How To Photograph Your Moving Child

How to photograph moving child

Perhaps one of your children is in a sports team, your toddler just won’t stay still, or your happy baby keeps waving their arms and legs about when you’re trying to take a photo! Whatever the reason, knowing how to capture sharp, crisp action shots when your children are on the move is a useful skill for parents. This post covers the three things you need to know to capture sharp images of your moving child.


1. Use a fast shutter speed

The most important thing you can do when photographing any moving object is to use a fast shutter speed. (If you’re not sure what shutter speed is reading this will help.) The faster your shutter speed, the better chance you have of capturing a sharp photo of your moving child. The slower it is, the more likely the photo is to be blurry.

So what does this mean in terms of camera settings? If you’re comfortable shooting in manual or shutter priority modes then aim for a shutter speed of at least 1/500. If you can go above 1/1000 even better. The photos below (which I also shared in this post) illustrate this nicely. The first was taken with a slower shutter speed of 1/100 and the second was taken with a faster shutter speed of 1/500. You can see the difference – the faster shutter speed ‘freezes’ the action giving a nice, sharp shot.

If you’d prefer to use the pre-programmed modes on your camera turn the dial to the picture of the running man. Your camera will automatically prioritise a fast shutter speed for you. Finally, if you’re shooting on your phone then use burst mode (find out more about this below or in this tutorial.)

How to photograph moving child

2. Make sure you have lots of light

When you use a faster shutter speed less light will reach your camera’s sensor, so it’s important to maximise the amount of available light to compensate.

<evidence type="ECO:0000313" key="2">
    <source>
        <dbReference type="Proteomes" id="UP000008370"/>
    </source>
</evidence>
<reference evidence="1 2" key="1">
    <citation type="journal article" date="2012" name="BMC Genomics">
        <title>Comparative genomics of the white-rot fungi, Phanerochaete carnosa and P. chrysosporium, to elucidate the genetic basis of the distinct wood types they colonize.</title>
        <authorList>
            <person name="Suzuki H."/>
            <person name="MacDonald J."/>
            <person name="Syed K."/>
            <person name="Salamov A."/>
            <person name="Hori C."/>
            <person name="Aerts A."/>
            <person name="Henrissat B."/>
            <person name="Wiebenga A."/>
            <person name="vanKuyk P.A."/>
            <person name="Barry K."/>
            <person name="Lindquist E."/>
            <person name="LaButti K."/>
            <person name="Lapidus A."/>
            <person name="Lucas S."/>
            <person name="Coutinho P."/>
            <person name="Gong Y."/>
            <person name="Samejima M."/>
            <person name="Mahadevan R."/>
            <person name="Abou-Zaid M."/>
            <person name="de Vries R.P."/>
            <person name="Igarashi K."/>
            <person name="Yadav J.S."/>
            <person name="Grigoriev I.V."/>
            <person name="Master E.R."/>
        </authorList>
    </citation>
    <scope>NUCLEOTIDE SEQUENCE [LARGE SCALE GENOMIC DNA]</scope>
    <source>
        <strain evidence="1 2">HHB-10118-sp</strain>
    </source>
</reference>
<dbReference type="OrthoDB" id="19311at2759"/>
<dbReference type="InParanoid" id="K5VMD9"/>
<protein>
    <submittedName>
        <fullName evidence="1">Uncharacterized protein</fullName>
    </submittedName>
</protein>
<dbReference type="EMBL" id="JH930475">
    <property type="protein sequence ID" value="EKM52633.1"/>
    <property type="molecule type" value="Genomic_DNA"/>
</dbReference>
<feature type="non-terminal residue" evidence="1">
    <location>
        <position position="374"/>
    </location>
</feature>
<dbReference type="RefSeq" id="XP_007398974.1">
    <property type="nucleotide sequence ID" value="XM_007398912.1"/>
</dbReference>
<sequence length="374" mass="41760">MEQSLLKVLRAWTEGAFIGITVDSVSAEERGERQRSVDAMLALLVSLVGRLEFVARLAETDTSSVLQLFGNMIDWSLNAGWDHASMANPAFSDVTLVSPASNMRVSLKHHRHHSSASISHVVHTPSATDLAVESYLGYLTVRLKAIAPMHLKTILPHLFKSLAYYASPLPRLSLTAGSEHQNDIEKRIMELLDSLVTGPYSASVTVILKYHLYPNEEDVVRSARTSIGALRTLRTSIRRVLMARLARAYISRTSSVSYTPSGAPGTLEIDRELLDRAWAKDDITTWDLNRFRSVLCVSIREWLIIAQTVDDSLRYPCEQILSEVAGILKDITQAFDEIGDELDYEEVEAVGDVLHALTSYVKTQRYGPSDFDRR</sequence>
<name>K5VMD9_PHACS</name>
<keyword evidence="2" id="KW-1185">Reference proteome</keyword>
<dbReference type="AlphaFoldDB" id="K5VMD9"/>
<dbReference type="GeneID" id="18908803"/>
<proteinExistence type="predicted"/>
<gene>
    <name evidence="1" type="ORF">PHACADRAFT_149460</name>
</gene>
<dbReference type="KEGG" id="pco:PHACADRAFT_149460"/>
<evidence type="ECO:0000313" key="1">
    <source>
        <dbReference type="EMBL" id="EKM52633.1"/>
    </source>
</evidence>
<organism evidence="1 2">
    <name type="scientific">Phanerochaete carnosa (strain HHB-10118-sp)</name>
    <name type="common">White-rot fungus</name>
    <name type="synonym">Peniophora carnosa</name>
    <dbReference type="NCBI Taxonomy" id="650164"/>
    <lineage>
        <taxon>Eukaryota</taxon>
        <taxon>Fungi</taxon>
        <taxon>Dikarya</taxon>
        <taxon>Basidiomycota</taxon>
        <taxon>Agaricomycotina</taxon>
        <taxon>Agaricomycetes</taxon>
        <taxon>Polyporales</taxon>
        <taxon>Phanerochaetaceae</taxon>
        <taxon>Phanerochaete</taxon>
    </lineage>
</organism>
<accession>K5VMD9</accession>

If you’re outdoors during the day this shouldn’t be a problem – there will be plenty of light available. But what happens if it’s dark, or you’re indoors with not much light available? It’s unlikely that you can achieve the fast shutter speeds I mentioned above indoors unless you change some other settings.

If you’re shooting in manual mode you can adjust your ISO and aperture to compensate. Both of these have pros and cons. Choosing a wider aperture will let more light into the lens, but you’ll have a smaller depth of field, and it will be harder to ensure that your child is in focus. If you raise your ISO your camera’s sensor will be more sensitive to the light, but you may end up with a more grainy image.

If you’re using your camera’s pre-programmed modes your camera will likely adjust ISO and aperture itself, but this may cause you to run into the same problems – a blurry or grainy image.

Another option is to use a flash. A flash can really help when you are in a low light situation by providing the extra light that you need to achieve a fast shutter speed. However, if you’re using your camera or phone’s in-built flash there are some drawbacks – these flashes only have a short range, so if your child isn’t close to you then it’s unlikely to illuminate them. The other limitation of direct flash is that it the resulting pictures a can appear less natural. However, if it’s a choice between a blurry photo or using the flash, I recommend giving it a try.

How to photograph moving child

3. Shoot in bursts or continuous shooting mode

When you’re photographing someone who’s moving you want to maximise your chances of getting the shot. Continuous shooting or burst modes can really help with this. As the names suggest when you use these modes your camera takes multiple photographs in one go – this means you’ll capture a good variety of action, and also maximises your chances of capturing the shot you want.

Most DSLRs will have a continuous shooting mode where they’ll capture X number of frames in a second. I recommend checking your camera’s manual to find out how to turn this on on your camera. If you’re using your phone to take the photograph, this tutorial explains more about burst mode.

How to photograph moving child

Over to you

I’d love to hear how you get on with this tips – let me know how it goes in the comments below, and don’t forget to sign up for regular photography tips below.

Find more photography tips for parents here

Clare Murthy

Clare Murthy

I’m a newborn, baby and family photographer working with families from South West London and Surrey. I specialise in timeless, natural photography with no props or unnatural posing. I photograph babies at my studio, and families in beautiful outdoor locations. I'm based on the Surrey / London border, close to Hampton Court.
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